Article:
According to the American Heritage Dictionary of Idioms, the term "charley horse" was first used in the 1880s by baseball players to describe a muscle cramp.

No one knows the true origin, but the dictionary says: "Among the more likely theories proposed is that it alludes to the name of either a horse or an afflicted ballplayer who limped like one of the elderly draft horses formerly employed to drag the infield."

Dave Fuller of Mahoning Township is purchasing fresh vegetables from A+ Produce owners Avery Oprey and Amber Coleman.

August is Pennsylvania's produce month and midsummer is the perfect time to stock up on fresh farm-to-table tasty treats.

The support for local and small business has grown over the years, with so many Americans looking to change to a healthy lifestyle many residents have turned to their local farm stands to provide veggies and fruits at reasonable prices.

In-season vegetables such as sweet corn, tomatoes and squash are summer backyard barbecue staples.

August is Pennsylvania Produce Month.

If you're interested in eating locally grown foods, there's no time like the present.

According to the Pennsylvania Vegetable Marketing and Research Program, Pennsylvania's 3,950 vegetable growers plant 49,400 acres to produce more than 280,000 tons of vegetables for fresh and processing use.

Sweet corn is Pennsylvania's largest vegetable crop.

Growers plant about 14,700 acres per year ranking the state as the seventh largest producer of fresh market sweet corn.

This July 13, 2015 photo shows a soft shell crab before breading in Concord, N.H. This dish is from a recipe by Sara Moulton. (AP Photo/Matthew Mead)

The first time I tasted soft-shell crabs I was a little girl attending the 1964 New York World's Fair. Looking back, I don't know where I found the courage.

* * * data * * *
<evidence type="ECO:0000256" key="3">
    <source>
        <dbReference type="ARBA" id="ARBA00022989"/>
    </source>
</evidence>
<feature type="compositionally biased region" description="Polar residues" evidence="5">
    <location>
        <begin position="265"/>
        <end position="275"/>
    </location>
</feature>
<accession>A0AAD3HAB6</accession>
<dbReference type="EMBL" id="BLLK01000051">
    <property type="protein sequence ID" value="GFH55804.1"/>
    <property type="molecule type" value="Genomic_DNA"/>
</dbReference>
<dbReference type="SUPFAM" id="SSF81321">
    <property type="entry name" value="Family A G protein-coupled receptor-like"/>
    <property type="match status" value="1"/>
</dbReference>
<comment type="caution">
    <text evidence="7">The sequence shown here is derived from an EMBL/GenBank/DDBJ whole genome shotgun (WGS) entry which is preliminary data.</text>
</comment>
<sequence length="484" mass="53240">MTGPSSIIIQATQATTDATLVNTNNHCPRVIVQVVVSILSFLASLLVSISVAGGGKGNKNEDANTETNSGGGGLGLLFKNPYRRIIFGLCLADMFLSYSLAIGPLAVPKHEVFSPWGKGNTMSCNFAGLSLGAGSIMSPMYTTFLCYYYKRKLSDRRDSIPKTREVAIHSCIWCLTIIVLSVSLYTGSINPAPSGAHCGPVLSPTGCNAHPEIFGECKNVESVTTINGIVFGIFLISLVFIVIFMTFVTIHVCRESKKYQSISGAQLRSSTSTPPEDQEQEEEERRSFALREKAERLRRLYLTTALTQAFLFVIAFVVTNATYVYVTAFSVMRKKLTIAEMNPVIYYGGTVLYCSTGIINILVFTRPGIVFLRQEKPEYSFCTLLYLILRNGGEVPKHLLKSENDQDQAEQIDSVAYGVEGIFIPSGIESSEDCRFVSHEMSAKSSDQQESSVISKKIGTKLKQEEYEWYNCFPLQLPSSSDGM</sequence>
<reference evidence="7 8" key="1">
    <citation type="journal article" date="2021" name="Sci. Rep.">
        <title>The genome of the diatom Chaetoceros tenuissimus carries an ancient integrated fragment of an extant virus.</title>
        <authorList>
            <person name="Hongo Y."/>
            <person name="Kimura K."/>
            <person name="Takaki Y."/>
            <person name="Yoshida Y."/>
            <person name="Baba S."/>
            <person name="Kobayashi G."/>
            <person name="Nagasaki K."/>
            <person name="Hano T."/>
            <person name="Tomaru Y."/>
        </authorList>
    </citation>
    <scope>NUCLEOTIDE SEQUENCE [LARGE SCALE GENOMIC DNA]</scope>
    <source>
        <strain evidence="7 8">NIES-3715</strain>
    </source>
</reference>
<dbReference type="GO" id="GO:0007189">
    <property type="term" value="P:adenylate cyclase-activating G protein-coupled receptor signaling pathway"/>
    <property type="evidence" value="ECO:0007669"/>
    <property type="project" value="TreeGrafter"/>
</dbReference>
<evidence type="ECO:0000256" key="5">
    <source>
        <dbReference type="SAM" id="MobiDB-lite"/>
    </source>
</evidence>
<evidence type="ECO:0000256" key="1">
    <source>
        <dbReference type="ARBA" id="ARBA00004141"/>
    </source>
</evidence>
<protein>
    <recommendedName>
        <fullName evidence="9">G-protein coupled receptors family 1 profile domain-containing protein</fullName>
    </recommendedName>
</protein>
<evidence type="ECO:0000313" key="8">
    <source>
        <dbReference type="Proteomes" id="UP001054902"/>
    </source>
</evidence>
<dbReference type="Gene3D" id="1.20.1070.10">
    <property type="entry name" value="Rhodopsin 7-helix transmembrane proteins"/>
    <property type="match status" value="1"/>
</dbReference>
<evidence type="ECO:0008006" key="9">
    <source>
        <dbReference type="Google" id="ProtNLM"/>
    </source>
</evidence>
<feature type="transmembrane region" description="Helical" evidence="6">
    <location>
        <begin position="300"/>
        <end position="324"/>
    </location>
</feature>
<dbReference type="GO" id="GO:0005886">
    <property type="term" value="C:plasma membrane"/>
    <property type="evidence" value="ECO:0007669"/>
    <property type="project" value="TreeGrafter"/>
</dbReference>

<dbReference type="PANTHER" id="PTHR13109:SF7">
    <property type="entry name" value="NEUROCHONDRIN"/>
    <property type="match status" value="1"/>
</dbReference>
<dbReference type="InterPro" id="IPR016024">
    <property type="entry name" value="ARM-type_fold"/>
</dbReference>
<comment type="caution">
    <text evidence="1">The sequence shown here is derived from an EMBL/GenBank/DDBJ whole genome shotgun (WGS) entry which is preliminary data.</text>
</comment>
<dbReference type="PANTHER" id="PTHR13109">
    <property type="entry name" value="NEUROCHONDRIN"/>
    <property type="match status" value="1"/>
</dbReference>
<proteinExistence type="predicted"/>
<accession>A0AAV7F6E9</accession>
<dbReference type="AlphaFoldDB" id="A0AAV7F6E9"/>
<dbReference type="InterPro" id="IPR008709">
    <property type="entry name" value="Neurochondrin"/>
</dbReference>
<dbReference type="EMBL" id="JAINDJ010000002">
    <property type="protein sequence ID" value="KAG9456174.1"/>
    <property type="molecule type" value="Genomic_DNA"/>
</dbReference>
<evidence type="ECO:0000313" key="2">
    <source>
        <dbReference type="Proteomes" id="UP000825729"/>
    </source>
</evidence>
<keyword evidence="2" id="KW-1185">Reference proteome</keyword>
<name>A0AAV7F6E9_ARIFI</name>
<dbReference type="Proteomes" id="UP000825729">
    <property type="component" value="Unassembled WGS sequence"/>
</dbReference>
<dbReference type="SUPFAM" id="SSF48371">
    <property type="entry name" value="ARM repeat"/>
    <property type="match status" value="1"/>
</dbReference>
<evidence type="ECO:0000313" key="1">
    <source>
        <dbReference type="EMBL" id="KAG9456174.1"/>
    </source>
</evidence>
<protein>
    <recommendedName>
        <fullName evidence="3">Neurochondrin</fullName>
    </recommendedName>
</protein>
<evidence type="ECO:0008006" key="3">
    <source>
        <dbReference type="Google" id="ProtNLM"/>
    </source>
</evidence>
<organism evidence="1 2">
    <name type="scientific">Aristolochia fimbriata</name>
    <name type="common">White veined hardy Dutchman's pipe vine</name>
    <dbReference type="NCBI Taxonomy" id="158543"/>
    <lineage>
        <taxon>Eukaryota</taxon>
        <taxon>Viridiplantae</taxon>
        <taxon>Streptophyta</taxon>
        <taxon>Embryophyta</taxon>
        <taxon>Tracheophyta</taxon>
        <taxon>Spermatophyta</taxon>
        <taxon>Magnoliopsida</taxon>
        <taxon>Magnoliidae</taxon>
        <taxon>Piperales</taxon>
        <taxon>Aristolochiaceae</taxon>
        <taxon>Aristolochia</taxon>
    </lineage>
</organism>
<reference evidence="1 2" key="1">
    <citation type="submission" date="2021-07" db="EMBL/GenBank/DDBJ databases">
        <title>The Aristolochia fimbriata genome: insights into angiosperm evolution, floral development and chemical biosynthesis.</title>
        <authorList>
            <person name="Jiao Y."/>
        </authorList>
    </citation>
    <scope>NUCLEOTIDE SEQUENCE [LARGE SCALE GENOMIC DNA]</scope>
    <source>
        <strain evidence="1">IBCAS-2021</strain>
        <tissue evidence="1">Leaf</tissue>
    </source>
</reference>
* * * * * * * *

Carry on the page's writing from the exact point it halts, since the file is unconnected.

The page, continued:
Not only wasn't I a fan of seafood or shellfish, but this weird new item looked like a giant spider. Let's say, then, that I closed my eyes before I took a bite. Wow! Crispy and sweet, that soft-shell crab was one of the best things I'd ever eaten.

I have loved them ever since and make a point of preparing them every year when they come into season between late spring and early fall.

This June 22, 2015 photo shows weekend lemon chicken diner in a bag in Concord, N.H. Chicken legs and thighs are luscious in texture and full of flavor and protein. They also are much lower in saturated fat than most cuts of red meat, and they offer more iron per serving than chicken breasts. This dish is from a recipe by Melissa d‡-Arabian. (AP Photo/Matthew Mead)

Life is busy. We don't always have the luxury of thumbing through our favorite cookbooks, marking appealing recipes with sticky notes for dinners sometime off in the future when we will somehow have time to salt-cure a cod or dry-age a side of beef in our garage fridge.

Sometimes, we just need to get dinner on the table. It doesn't have to be fancy, but it should still be tasty and nutritious.

Enter the chicken leg and thigh!